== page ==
When do we need branding guidelines?

By me being a multi-passionate entrepreneur, I embody a few categories of a brand identity- all in one neat tiny package.

  • Fab the head teacher and founder of Alt Marketing School. She wants her students and 80k+ audience of her company to have a clear picture in their hands of how the company values align with her personal story and identity.
  • Fab the writer and author. She wants her content and values to be clear in her writing as much as the value and advice she shares online.
  • Fab the consultant helps clients with their marketing, strategy and reclaiming time.

So if you can relate with any of these, then you want to make sure you take the time to create a series of values that can be showcased throughout your online interactions and partnerships. By knowing what you stand by, it will be easier to say yes or no to opportunities coming your way.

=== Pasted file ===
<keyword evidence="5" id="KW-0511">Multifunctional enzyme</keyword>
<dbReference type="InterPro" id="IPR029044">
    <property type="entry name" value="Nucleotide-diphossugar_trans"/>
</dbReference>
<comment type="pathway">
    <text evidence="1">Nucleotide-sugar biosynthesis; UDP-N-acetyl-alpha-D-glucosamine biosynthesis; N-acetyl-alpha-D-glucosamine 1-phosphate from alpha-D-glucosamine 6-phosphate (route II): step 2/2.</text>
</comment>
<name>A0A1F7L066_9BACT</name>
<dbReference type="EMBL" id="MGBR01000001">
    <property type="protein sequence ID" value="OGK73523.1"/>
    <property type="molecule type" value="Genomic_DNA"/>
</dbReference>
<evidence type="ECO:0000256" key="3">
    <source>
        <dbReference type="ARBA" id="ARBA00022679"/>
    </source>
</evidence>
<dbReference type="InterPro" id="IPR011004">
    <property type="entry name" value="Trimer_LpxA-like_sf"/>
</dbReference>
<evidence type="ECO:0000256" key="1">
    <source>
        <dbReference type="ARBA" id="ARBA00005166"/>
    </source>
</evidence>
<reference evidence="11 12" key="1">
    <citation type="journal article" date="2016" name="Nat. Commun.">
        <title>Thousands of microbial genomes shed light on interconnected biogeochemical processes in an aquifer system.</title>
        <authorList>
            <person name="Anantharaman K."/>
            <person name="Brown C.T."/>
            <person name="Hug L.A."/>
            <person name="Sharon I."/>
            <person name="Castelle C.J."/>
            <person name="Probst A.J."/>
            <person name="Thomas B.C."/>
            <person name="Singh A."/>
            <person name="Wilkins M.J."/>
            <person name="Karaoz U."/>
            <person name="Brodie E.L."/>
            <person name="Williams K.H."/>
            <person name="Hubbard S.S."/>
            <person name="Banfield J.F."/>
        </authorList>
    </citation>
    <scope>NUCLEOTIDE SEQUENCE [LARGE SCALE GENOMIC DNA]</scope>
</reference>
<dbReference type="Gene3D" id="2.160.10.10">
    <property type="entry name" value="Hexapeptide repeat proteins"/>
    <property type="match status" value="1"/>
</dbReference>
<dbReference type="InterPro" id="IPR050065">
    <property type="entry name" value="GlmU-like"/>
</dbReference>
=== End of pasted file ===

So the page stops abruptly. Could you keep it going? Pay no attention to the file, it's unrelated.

A note about boundaries

Everyone has different boundaries when it comes to sharing. The same counts for you. We should not be forced to fit in the mould of “authenticity” for authenticity’s sake. You need to define what you feel comfortable sharing as part of your brand. Whilst you do not want to create a whole new identity, you also do not need to fully expose each and every side of yourself.

In the words of Brene Brown:

Because true belonging only happens when we present our authentic, imperfect selves to the world, our sense of belonging can never be greater than our level of self-acceptance.

Get clear on your values

We need to outline how to make sure your brand is rooted in the minds of people you interact with. For that, we need to explore the process of branding and the effort to communicate and present your value to the world and how branding guidelines can do that for you.